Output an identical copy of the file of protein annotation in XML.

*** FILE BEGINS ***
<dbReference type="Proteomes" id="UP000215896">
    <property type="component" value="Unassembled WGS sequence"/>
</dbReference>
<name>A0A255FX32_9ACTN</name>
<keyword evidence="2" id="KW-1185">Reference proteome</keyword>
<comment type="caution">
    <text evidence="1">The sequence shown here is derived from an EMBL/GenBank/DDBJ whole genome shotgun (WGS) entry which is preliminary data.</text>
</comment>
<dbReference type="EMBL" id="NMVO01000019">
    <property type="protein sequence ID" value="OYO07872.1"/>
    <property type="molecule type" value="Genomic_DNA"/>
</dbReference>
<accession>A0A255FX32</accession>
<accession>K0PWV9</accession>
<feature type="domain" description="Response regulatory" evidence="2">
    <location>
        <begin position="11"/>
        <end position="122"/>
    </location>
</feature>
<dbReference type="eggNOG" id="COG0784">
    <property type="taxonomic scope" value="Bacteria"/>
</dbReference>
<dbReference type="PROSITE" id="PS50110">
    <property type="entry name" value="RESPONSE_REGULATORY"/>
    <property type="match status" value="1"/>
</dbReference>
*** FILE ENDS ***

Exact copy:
<dbReference type="Proteomes" id="UP000215896">
    <property type="component" value="Unassembled WGS sequence"/>
</dbReference>
<name>A0A255FX32_9ACTN</name>
<keyword evidence="2" id="KW-1185">Reference proteome</keyword>
<comment type="caution">
    <text evidence="1">The sequence shown here is derived from an EMBL/GenBank/DDBJ whole genome shotgun (WGS) entry which is preliminary data.</text>
</comment>
<dbReference type="EMBL" id="NMVO01000019">
    <property type="protein sequence ID" value="OYO07872.1"/>
    <property type="molecule type" value="Genomic_DNA"/>
</dbReference>
<accession>A0A255FX32</accession>
<accession>K0PWV9</accession>
<feature type="domain" description="Response regulatory" evidence="2">
    <location>
        <begin position="11"/>
        <end position="122"/>
    </location>
</feature>
<dbReference type="eggNOG" id="COG0784">
    <property type="taxonomic scope" value="Bacteria"/>
</dbReference>
<dbReference type="PROSITE" id="PS50110">
    <property type="entry name" value="RESPONSE_REGULATORY"/>
    <property type="match status" value="1"/>
</dbReference>